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Killed By Lightning

How does it feel to be struck by lightning? William Schwandt of Grand Rapids, Mich., knows. He was working on his car when a lightning bolt got him. “It felt like my whole arm was on fire. I was putting some bolts on the drive shaft, and I looked up at the wrench. It lit right up. My arm got hot, and that’s all I remember.”

Normally lightning victims, like Schwandt, are knocked out when the shock hits. They wake up (if they wake up) complaining of numbness and paralysis in their arms and legs, which gradually disappears. Their recovery is usually complete. But not everyone wakes up.

More people are killed by lightning than by any other natural disaster—an average of 300 a year in the U.S. Some of these people need not die. Lightning packs such a punch, and stops life so instantaneously, that evidently the victim’s body cells may not begin to die for some time— doctors are not sure just how long. Prompt and prolonged treatment of the “dead” can bring them back to life. The best way to stay alive, though, is to steer clear of dangerous situations.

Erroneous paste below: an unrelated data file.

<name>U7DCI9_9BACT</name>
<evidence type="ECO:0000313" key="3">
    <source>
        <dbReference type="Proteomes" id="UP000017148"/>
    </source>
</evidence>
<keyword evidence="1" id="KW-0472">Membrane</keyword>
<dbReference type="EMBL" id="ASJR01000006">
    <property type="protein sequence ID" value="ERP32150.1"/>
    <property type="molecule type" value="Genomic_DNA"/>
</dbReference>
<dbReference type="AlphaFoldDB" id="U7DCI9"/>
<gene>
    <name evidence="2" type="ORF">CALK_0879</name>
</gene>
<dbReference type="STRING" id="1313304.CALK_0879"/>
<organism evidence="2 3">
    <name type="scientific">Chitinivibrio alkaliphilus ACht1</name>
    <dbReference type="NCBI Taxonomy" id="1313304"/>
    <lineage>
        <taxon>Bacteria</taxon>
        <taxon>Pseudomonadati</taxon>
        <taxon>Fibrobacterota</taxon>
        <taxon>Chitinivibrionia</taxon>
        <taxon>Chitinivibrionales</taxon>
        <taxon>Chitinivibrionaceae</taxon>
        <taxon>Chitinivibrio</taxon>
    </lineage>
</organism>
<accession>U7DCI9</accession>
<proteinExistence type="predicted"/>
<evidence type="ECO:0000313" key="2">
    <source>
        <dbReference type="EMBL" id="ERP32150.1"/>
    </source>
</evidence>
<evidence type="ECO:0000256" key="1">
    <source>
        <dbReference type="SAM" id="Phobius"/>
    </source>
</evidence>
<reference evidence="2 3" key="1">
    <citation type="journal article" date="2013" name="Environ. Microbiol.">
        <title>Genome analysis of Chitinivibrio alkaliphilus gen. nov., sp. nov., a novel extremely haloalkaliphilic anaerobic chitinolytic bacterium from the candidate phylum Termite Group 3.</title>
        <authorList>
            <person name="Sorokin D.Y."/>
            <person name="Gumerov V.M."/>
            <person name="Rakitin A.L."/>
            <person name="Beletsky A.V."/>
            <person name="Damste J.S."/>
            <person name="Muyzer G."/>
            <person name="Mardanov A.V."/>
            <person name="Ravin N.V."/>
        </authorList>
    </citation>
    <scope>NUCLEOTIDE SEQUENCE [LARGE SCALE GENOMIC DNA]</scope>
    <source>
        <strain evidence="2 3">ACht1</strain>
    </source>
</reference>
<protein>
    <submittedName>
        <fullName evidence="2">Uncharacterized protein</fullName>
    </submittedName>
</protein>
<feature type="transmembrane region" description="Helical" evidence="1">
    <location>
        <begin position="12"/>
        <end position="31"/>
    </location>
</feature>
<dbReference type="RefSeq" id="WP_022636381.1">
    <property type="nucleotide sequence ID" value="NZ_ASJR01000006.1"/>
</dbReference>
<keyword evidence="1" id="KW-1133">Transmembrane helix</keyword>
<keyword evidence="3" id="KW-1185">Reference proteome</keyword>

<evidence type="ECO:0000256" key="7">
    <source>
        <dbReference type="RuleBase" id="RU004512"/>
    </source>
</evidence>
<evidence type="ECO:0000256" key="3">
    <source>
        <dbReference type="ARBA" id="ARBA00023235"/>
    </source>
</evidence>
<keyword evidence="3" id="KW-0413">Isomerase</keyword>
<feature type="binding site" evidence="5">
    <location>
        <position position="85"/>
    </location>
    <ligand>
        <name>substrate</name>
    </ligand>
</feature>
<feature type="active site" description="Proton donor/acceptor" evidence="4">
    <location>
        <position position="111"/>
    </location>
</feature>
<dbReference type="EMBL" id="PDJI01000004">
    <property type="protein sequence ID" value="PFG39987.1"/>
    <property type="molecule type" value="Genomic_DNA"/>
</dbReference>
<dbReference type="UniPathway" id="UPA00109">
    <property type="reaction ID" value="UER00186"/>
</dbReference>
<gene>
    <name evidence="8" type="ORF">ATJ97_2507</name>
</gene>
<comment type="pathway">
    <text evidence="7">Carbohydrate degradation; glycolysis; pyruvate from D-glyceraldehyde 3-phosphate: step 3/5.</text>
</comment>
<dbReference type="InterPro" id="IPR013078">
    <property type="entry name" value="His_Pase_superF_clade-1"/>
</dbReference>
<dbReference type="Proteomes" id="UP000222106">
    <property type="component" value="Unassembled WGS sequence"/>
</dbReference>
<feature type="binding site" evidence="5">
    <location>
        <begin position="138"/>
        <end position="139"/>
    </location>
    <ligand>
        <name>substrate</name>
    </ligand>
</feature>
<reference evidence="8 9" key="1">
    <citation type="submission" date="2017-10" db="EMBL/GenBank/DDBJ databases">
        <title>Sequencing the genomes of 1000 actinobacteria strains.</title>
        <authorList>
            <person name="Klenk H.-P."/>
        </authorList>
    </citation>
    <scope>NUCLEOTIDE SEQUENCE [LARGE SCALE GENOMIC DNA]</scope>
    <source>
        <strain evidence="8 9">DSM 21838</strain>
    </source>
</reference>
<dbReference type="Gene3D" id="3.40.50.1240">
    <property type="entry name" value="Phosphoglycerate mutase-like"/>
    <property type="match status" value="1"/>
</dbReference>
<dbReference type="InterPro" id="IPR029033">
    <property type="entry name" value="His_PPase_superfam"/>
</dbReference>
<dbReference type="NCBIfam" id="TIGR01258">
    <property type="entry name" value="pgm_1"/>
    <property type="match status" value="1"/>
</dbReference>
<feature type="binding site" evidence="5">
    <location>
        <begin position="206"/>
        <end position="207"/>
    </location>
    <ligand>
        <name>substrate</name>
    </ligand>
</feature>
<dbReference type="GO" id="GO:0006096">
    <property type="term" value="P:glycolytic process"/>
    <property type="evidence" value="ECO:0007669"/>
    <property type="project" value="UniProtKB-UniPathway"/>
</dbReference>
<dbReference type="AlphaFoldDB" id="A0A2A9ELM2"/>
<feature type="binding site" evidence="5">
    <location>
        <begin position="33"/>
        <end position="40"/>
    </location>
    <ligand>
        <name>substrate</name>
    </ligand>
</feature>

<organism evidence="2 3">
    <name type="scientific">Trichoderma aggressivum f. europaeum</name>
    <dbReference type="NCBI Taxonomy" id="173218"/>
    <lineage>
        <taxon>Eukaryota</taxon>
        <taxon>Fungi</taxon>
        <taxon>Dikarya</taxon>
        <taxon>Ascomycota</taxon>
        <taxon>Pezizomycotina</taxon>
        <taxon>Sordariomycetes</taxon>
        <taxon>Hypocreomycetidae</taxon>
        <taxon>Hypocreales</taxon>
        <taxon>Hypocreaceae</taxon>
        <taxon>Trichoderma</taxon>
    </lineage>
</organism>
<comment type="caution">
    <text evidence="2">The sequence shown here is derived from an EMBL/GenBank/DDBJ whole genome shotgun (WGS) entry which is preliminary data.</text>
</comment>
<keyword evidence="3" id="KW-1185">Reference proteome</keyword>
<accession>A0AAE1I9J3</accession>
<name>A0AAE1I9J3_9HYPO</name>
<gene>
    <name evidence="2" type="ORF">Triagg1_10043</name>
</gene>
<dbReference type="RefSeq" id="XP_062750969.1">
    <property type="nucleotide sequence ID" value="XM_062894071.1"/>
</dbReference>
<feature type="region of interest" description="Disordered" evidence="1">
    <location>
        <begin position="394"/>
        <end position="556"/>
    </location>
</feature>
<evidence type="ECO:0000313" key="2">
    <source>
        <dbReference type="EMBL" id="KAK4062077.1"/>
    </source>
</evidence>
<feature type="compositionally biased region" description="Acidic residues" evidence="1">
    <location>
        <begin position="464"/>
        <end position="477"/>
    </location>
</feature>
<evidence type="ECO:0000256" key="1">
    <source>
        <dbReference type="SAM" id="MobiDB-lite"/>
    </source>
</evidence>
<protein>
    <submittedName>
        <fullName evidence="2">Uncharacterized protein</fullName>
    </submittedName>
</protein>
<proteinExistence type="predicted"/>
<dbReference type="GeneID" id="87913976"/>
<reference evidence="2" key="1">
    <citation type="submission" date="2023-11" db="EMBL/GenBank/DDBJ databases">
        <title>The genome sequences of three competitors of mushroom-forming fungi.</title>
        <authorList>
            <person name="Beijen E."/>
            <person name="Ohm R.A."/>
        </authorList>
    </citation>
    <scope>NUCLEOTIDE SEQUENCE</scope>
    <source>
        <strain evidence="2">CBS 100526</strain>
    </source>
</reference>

One good way to tell if lightning is likely to strike is to turn on your AM radio and turn the volume up. Heavy static means potential trouble. The safest place when you’re caught out in the open is a car (never a convertible) with the windows up. The lightning will run down the steel frame into the ground. Low ground is the best place if you don’t have a car handy. Avoid wire fences—they can carry a jolt quite a distance. Don’t carry a golf club, fishing rod, metal tennis racket or even an umbrella over your head. That’s like carrying a lightning rod. Water is a good conductor, and a lightning bolt can electrocute swimmers up to 500 yards away. If you’re swimming or out in a small boat when a storm brews, head for shore. Surprisingly, 25% of lightning deaths occur indoors. During a lightning storm, you should avoid the telephone, metal objects, appliances, TVs. Don’t take a bath or do the dishes.

Campus Life, May, 1973, p. 24